Some of us left the well workers for an hour or more and went to Children of the Promise, which is a children’s home (kind of like an orphanage but the goal is to get the kids back living with their biological families) that Laura Monda’s cousin’s daughter randomly runs. The directors, Nicki Stolberg and her husband, Nick, are from Washington, are in their early 20s, and have been here for two years. They are pretty incredible. It was amazing to see the ambition they have to expand the complex—besides caring for children from infancy to age 4, they have a nutrition program, they’ve started enhancing their follow-up care, they basically function as an urgent care clinic, they’ve created their own medical records system, and in trying to enhance the psychological care of the kids, they are working on establishing adoptive foster-care type volunteers to create a pseudo-family environment. For Nicki and Nick, this is their calling and their experiences and abilities are well beyond their years.

We came back to CRUDEM for lunch and had some down time before going to visit with Father Joachim Roboam Anantua, the priest at Milot’s main Catholic church. Father Tijwa, as he’s known, is a local hero doing some great work to enhance the lives of women, students, and all of the people of Milot. It was incredibly inspirational to visit with him and to hear more about the microfinance program that Rotary started last year. I was impressed that Julie, one of the employees in a women’s art workshop, has been able to collect all of the initial loans of $50 that were given out to ten women last year. The group brainstormed about whether to increase their loans as an incentive to those women and how to reward Julie for her work. Julie had devised an organized system to collect and distribute money between the women in the workshop and she brought solid ideas forth for the improvement of the entire system.

It was impressive to see how much Father Tijwa is respected in the community, “more than the mayor,” according to Rotarian, Sue Long. He has the biggest home (which felt like going back in time inside, rather like historic homes on the East Coast feel, with wide planked wooden floors, brightly colored walls, iconographic artwork, substantial wooden carved furniture, and a distinctive Caribbean flair.)

After the official meeting, Rotarian Mike Poirer and I stayed for a bit to visit a little with Father Tijwa and discuss some project ideas. What a wonderful surprise to find that Father Tijwa speaks a little German! I happened to catch him say, “Ich bin sehr muede” and I responded in German to his surprise. I asked him a few more questions auf Deutsch and he looked a little embarrassed. I asked in English whether he spoke much German and he said that he started the lessons but lost the cassette in the middle of the first level. He said it was very unusual for him to meet someone here who speaks German. I have noticed. My Deutsch is not as handy for these Kriol, French, and Spanish speakers. John’s broken Spanish has already proved quite useful, and we are all impressed with the vendors’ abilities to pick up key business English phrases such as “I will make you a bracelet with your name on it,” “Jeff Monda is my friend,” and “I have very nice items for sale in my shop.” The most assertive vendors linger around the hospital and approach us in a very friendly (though aggressive) manner. Many of them seem to have adapted their names to English versions, such as Johnny and Charlie, My favorite interaction recently was with Mike’s daughter, Libbie, who is a sophomore at Wenatchee High School. One vendor approached her with a bracelet with the name “Jeff” on it. The vendor (Johnny, I think) told Libbie it was for her father. “Jeff’s not my father,” Libbie replied. “Well, you should buy it for Jeff anyway and I’ll make another for you,” Johnny cleverly suggested.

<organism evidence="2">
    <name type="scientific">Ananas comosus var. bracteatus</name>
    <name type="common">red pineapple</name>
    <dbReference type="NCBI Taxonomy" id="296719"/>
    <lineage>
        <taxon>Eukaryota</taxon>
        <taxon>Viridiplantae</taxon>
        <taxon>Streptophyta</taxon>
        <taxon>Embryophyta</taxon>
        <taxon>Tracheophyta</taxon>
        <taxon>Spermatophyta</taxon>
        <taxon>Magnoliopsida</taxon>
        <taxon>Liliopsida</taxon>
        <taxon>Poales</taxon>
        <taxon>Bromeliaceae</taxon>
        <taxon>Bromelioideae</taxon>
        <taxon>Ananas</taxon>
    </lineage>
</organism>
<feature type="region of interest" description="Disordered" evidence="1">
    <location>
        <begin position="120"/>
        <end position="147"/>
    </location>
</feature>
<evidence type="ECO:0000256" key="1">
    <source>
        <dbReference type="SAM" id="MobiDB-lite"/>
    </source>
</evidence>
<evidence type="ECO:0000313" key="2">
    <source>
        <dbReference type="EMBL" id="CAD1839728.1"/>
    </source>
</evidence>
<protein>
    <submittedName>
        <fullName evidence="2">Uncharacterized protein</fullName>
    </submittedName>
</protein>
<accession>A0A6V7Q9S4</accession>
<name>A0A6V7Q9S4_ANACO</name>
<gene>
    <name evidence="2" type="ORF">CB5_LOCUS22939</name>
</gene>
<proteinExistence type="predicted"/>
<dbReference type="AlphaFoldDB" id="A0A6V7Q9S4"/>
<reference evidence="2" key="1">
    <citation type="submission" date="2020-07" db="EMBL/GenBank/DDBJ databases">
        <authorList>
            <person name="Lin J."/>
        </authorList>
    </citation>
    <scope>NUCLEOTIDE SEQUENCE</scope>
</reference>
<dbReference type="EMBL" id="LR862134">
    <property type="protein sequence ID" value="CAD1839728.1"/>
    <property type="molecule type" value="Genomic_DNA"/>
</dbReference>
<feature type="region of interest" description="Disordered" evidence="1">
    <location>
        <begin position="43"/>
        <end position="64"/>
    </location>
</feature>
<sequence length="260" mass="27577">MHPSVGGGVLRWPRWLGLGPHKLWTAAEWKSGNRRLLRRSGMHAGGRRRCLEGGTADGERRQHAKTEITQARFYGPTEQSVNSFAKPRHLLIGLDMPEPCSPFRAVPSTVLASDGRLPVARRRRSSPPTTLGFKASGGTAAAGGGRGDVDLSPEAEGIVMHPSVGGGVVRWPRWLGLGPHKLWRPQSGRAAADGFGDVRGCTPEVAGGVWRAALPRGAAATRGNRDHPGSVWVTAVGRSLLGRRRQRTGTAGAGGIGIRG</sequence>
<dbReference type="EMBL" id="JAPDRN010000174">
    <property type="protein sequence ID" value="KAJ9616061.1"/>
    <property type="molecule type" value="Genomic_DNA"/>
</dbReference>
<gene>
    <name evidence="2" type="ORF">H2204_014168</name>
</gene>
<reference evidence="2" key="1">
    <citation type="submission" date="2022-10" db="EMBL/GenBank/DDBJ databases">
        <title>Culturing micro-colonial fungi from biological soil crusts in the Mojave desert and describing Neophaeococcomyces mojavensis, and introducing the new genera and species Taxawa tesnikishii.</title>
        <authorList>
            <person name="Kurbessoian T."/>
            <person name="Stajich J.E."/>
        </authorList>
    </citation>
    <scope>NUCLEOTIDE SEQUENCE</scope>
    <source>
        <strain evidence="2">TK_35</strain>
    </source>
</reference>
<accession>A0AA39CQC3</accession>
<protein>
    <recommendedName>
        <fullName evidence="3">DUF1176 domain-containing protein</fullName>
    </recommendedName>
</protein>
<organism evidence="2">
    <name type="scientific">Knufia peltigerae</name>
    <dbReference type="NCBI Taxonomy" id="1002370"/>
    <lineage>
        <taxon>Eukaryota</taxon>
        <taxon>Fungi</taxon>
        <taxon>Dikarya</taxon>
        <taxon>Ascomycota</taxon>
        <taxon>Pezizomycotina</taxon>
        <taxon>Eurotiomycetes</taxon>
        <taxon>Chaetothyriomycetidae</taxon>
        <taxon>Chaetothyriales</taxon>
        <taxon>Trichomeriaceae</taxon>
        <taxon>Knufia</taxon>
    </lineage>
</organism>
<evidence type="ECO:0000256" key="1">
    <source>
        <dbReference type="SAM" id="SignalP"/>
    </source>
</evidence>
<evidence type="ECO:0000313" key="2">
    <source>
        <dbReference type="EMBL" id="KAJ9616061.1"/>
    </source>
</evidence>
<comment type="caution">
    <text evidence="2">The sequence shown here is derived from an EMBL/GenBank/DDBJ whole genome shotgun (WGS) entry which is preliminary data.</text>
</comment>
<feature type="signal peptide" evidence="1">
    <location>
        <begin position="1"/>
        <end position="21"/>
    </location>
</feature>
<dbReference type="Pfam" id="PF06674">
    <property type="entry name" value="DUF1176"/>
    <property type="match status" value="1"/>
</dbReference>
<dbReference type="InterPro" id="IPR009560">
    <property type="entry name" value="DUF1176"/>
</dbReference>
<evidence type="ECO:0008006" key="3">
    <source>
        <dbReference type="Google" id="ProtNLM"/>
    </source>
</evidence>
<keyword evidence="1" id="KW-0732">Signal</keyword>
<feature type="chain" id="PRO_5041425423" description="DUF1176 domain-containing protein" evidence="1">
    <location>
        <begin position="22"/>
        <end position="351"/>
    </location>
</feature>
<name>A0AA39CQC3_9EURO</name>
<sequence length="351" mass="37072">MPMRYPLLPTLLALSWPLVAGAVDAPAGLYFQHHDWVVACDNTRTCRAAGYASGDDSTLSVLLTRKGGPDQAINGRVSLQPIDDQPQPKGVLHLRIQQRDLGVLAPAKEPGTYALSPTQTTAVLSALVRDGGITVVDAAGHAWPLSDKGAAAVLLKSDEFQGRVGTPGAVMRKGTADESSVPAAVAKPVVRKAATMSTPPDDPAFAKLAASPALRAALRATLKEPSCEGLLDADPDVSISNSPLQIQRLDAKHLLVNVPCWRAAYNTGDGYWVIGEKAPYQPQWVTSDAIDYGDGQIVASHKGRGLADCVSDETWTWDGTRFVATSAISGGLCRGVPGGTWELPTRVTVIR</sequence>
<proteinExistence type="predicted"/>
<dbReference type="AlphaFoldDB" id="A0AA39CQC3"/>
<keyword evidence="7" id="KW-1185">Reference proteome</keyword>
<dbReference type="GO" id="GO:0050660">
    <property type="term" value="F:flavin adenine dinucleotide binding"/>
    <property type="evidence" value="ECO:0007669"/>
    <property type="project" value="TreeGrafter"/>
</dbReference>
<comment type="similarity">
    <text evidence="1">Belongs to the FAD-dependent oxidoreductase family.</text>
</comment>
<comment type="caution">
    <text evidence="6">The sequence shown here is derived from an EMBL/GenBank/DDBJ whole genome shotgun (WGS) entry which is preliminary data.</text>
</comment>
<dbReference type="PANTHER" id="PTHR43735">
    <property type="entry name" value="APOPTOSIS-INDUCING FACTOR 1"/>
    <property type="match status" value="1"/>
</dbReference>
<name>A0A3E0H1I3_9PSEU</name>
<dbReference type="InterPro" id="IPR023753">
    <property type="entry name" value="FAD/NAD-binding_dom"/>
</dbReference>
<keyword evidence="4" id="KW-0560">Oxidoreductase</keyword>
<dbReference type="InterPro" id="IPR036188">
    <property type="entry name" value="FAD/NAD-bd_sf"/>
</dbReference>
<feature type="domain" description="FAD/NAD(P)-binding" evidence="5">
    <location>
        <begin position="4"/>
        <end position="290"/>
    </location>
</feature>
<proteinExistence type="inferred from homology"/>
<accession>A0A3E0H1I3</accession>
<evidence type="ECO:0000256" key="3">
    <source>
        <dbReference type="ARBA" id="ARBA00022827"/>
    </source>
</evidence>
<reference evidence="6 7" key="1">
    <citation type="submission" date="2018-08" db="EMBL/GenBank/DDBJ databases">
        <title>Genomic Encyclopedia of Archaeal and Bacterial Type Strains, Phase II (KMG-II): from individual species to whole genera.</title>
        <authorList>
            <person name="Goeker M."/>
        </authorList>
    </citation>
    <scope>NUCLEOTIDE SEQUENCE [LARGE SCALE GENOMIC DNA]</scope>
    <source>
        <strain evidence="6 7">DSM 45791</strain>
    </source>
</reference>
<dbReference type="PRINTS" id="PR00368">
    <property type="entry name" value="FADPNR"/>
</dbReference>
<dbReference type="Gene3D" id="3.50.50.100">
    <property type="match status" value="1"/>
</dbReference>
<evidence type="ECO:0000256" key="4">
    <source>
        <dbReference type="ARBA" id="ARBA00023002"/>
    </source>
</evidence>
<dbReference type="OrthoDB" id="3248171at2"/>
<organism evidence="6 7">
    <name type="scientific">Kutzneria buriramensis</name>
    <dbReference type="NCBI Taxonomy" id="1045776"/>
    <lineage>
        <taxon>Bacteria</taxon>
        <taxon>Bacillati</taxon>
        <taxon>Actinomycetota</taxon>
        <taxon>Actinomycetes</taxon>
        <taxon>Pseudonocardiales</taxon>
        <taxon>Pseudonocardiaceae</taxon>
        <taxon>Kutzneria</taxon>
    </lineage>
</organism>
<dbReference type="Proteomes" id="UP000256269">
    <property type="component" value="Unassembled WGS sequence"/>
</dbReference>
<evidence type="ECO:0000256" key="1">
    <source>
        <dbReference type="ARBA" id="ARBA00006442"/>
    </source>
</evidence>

APRIL 10, 2012

The heat and rain and bugs were getting to me yesterday and I had a rather nasty headache for quite a while. I slept horribly, too, and am glad today (Tuesday) is so far a lighter day.  I will go with the Rotary group to deliver coloring books to a local school in a little while, and I walked through town for a bit with Laura, Alisa, and Kayla earlier.

My head has been swirling with ideas—confusion and awe at the role the Rotarians have here, discomfort with certain vendors lobbying funds from me, not knowing how it’s best to help here, fearing I’m not doing enough here or at home…and the overwhelming experience yesterday of holding a sweet little girl at Children of the Promise who didn’t let me put her down. An employee had to yank her off of me. I didn’t expect to be so emotionally affected in such a short time.